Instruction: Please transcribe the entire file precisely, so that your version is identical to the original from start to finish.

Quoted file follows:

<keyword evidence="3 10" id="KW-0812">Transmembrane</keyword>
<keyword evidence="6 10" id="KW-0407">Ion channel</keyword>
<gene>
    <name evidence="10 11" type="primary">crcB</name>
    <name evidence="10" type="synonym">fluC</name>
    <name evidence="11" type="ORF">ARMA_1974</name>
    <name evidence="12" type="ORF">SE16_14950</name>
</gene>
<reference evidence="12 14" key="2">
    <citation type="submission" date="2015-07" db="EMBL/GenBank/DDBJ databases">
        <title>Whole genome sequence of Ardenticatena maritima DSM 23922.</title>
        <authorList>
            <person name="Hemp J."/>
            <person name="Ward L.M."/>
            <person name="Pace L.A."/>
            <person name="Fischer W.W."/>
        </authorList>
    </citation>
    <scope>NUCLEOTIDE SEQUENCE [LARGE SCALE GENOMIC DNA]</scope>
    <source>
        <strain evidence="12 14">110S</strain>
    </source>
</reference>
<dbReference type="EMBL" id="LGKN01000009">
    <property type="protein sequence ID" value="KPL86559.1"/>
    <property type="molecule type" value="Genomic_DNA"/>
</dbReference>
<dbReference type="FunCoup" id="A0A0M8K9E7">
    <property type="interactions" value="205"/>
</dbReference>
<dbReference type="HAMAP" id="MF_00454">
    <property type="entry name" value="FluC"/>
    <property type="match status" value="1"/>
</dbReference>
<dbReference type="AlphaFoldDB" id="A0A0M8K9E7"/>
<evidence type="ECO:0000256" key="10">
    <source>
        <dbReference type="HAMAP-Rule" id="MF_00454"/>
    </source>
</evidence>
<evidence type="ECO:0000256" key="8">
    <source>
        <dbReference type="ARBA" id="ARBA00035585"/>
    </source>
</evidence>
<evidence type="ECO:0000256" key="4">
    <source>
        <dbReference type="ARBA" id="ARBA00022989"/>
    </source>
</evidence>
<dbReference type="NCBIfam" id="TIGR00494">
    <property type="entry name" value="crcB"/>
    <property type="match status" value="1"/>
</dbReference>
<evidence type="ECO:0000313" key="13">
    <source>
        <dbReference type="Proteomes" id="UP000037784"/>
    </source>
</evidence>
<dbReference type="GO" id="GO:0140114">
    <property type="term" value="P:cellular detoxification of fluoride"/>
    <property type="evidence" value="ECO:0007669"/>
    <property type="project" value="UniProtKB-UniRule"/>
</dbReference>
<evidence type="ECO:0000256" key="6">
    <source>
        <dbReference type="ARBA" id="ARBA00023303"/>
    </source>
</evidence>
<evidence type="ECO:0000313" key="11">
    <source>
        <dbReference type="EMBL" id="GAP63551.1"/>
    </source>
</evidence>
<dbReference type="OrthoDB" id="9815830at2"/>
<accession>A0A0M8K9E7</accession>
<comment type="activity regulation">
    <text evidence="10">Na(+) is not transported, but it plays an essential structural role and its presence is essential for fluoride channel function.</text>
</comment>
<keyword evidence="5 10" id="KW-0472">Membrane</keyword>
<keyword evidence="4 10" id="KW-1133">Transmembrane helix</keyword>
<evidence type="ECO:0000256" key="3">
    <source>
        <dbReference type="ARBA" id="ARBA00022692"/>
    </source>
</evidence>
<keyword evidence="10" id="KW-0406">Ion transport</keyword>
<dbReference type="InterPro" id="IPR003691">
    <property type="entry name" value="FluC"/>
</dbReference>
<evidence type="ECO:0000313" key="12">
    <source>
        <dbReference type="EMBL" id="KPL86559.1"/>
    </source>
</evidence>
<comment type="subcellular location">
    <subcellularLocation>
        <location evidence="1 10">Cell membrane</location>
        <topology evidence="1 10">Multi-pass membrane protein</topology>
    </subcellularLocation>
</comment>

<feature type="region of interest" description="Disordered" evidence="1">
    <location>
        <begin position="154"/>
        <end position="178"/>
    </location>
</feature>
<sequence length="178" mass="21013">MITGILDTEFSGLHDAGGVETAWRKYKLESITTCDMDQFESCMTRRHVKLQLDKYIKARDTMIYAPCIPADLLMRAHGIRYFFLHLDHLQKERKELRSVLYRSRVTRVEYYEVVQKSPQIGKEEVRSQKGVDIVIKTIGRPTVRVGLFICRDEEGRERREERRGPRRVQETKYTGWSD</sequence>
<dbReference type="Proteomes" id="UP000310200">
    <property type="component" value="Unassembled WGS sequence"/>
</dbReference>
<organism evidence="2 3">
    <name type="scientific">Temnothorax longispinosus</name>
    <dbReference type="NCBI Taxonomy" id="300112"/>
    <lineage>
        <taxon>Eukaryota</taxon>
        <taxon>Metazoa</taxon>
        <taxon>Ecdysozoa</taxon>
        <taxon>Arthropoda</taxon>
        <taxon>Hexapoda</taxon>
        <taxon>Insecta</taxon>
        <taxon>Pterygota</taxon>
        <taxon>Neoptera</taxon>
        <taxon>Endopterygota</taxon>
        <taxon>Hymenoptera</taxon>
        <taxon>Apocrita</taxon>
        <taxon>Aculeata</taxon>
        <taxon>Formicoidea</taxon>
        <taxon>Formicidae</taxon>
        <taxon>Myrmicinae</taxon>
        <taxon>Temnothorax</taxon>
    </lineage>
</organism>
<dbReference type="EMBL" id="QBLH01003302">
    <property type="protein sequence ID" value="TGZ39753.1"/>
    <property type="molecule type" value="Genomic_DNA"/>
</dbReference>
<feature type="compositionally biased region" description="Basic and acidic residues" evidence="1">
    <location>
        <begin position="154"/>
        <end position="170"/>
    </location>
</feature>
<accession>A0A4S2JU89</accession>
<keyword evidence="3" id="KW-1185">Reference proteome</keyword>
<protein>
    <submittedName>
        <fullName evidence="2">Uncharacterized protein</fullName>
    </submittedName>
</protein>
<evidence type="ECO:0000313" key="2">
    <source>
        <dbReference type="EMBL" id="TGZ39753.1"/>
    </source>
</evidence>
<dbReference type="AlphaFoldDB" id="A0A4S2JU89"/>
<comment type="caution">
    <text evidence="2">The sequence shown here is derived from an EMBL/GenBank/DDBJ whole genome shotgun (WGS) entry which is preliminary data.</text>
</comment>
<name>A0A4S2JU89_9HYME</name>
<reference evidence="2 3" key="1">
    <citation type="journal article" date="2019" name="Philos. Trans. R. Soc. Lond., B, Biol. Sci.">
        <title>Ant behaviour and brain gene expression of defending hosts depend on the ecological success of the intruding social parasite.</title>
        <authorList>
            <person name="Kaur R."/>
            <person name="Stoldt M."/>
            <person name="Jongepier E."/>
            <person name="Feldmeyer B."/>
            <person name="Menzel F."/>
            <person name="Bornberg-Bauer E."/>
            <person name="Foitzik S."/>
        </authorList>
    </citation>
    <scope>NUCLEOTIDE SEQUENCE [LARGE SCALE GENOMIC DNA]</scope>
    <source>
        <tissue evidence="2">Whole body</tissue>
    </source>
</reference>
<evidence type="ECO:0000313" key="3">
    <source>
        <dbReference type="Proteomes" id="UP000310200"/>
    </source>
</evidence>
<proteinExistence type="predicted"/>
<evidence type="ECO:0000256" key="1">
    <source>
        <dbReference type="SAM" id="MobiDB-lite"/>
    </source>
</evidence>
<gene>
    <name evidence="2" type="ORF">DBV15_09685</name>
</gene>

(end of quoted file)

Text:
<keyword evidence="3 10" id="KW-0812">Transmembrane</keyword>
<keyword evidence="6 10" id="KW-0407">Ion channel</keyword>
<gene>
    <name evidence="10 11" type="primary">crcB</name>
    <name evidence="10" type="synonym">fluC</name>
    <name evidence="11" type="ORF">ARMA_1974</name>
    <name evidence="12" type="ORF">SE16_14950</name>
</gene>
<reference evidence="12 14" key="2">
    <citation type="submission" date="2015-07" db="EMBL/GenBank/DDBJ databases">
        <title>Whole genome sequence of Ardenticatena maritima DSM 23922.</title>
        <authorList>
            <person name="Hemp J."/>
            <person name="Ward L.M."/>
            <person name="Pace L.A."/>
            <person name="Fischer W.W."/>
        </authorList>
    </citation>
    <scope>NUCLEOTIDE SEQUENCE [LARGE SCALE GENOMIC DNA]</scope>
    <source>
        <strain evidence="12 14">110S</strain>
    </source>
</reference>
<dbReference type="EMBL" id="LGKN01000009">
    <property type="protein sequence ID" value="KPL86559.1"/>
    <property type="molecule type" value="Genomic_DNA"/>
</dbReference>
<dbReference type="FunCoup" id="A0A0M8K9E7">
    <property type="interactions" value="205"/>
</dbReference>
<dbReference type="HAMAP" id="MF_00454">
    <property type="entry name" value="FluC"/>
    <property type="match status" value="1"/>
</dbReference>
<dbReference type="AlphaFoldDB" id="A0A0M8K9E7"/>
<evidence type="ECO:0000256" key="10">
    <source>
        <dbReference type="HAMAP-Rule" id="MF_00454"/>
    </source>
</evidence>
<evidence type="ECO:0000256" key="8">
    <source>
        <dbReference type="ARBA" id="ARBA00035585"/>
    </source>
</evidence>
<evidence type="ECO:0000256" key="4">
    <source>
        <dbReference type="ARBA" id="ARBA00022989"/>
    </source>
</evidence>
<dbReference type="NCBIfam" id="TIGR00494">
    <property type="entry name" value="crcB"/>
    <property type="match status" value="1"/>
</dbReference>
<evidence type="ECO:0000313" key="13">
    <source>
        <dbReference type="Proteomes" id="UP000037784"/>
    </source>
</evidence>
<dbReference type="GO" id="GO:0140114">
    <property type="term" value="P:cellular detoxification of fluoride"/>
    <property type="evidence" value="ECO:0007669"/>
    <property type="project" value="UniProtKB-UniRule"/>
</dbReference>
<evidence type="ECO:0000256" key="6">
    <source>
        <dbReference type="ARBA" id="ARBA00023303"/>
    </source>
</evidence>
<evidence type="ECO:0000313" key="11">
    <source>
        <dbReference type="EMBL" id="GAP63551.1"/>
    </source>
</evidence>
<dbReference type="OrthoDB" id="9815830at2"/>
<accession>A0A0M8K9E7</accession>
<comment type="activity regulation">
    <text evidence="10">Na(+) is not transported, but it plays an essential structural role and its presence is essential for fluoride channel function.</text>
</comment>
<keyword evidence="5 10" id="KW-0472">Membrane</keyword>
<keyword evidence="4 10" id="KW-1133">Transmembrane helix</keyword>
<evidence type="ECO:0000256" key="3">
    <source>
        <dbReference type="ARBA" id="ARBA00022692"/>
    </source>
</evidence>
<keyword evidence="10" id="KW-0406">Ion transport</keyword>
<dbReference type="InterPro" id="IPR003691">
    <property type="entry name" value="FluC"/>
</dbReference>
<evidence type="ECO:0000313" key="12">
    <source>
        <dbReference type="EMBL" id="KPL86559.1"/>
    </source>
</evidence>
<comment type="subcellular location">
    <subcellularLocation>
        <location evidence="1 10">Cell membrane</location>
        <topology evidence="1 10">Multi-pass membrane protein</topology>
    </subcellularLocation>
</comment>

<feature type="region of interest" description="Disordered" evidence="1">
    <location>
        <begin position="154"/>
        <end position="178"/>
    </location>
</feature>
<sequence length="178" mass="21013">MITGILDTEFSGLHDAGGVETAWRKYKLESITTCDMDQFESCMTRRHVKLQLDKYIKARDTMIYAPCIPADLLMRAHGIRYFFLHLDHLQKERKELRSVLYRSRVTRVEYYEVVQKSPQIGKEEVRSQKGVDIVIKTIGRPTVRVGLFICRDEEGRERREERRGPRRVQETKYTGWSD</sequence>
<dbReference type="Proteomes" id="UP000310200">
    <property type="component" value="Unassembled WGS sequence"/>
</dbReference>
<organism evidence="2 3">
    <name type="scientific">Temnothorax longispinosus</name>
    <dbReference type="NCBI Taxonomy" id="300112"/>
    <lineage>
        <taxon>Eukaryota</taxon>
        <taxon>Metazoa</taxon>
        <taxon>Ecdysozoa</taxon>
        <taxon>Arthropoda</taxon>
        <taxon>Hexapoda</taxon>
        <taxon>Insecta</taxon>
        <taxon>Pterygota</taxon>
        <taxon>Neoptera</taxon>
        <taxon>Endopterygota</taxon>
        <taxon>Hymenoptera</taxon>
        <taxon>Apocrita</taxon>
        <taxon>Aculeata</taxon>
        <taxon>Formicoidea</taxon>
        <taxon>Formicidae</taxon>
        <taxon>Myrmicinae</taxon>
        <taxon>Temnothorax</taxon>
    </lineage>
</organism>
<dbReference type="EMBL" id="QBLH01003302">
    <property type="protein sequence ID" value="TGZ39753.1"/>
    <property type="molecule type" value="Genomic_DNA"/>
</dbReference>
<feature type="compositionally biased region" description="Basic and acidic residues" evidence="1">
    <location>
        <begin position="154"/>
        <end position="170"/>
    </location>
</feature>
<accession>A0A4S2JU89</accession>
<keyword evidence="3" id="KW-1185">Reference proteome</keyword>
<protein>
    <submittedName>
        <fullName evidence="2">Uncharacterized protein</fullName>
    </submittedName>
</protein>
<evidence type="ECO:0000313" key="2">
    <source>
        <dbReference type="EMBL" id="TGZ39753.1"/>
    </source>
</evidence>
<dbReference type="AlphaFoldDB" id="A0A4S2JU89"/>
<comment type="caution">
    <text evidence="2">The sequence shown here is derived from an EMBL/GenBank/DDBJ whole genome shotgun (WGS) entry which is preliminary data.</text>
</comment>
<name>A0A4S2JU89_9HYME</name>
<reference evidence="2 3" key="1">
    <citation type="journal article" date="2019" name="Philos. Trans. R. Soc. Lond., B, Biol. Sci.">
        <title>Ant behaviour and brain gene expression of defending hosts depend on the ecological success of the intruding social parasite.</title>
        <authorList>
            <person name="Kaur R."/>
            <person name="Stoldt M."/>
            <person name="Jongepier E."/>
            <person name="Feldmeyer B."/>
            <person name="Menzel F."/>
            <person name="Bornberg-Bauer E."/>
            <person name="Foitzik S."/>
        </authorList>
    </citation>
    <scope>NUCLEOTIDE SEQUENCE [LARGE SCALE GENOMIC DNA]</scope>
    <source>
        <tissue evidence="2">Whole body</tissue>
    </source>
</reference>
<evidence type="ECO:0000313" key="3">
    <source>
        <dbReference type="Proteomes" id="UP000310200"/>
    </source>
</evidence>
<proteinExistence type="predicted"/>
<evidence type="ECO:0000256" key="1">
    <source>
        <dbReference type="SAM" id="MobiDB-lite"/>
    </source>
</evidence>
<gene>
    <name evidence="2" type="ORF">DBV15_09685</name>
</gene>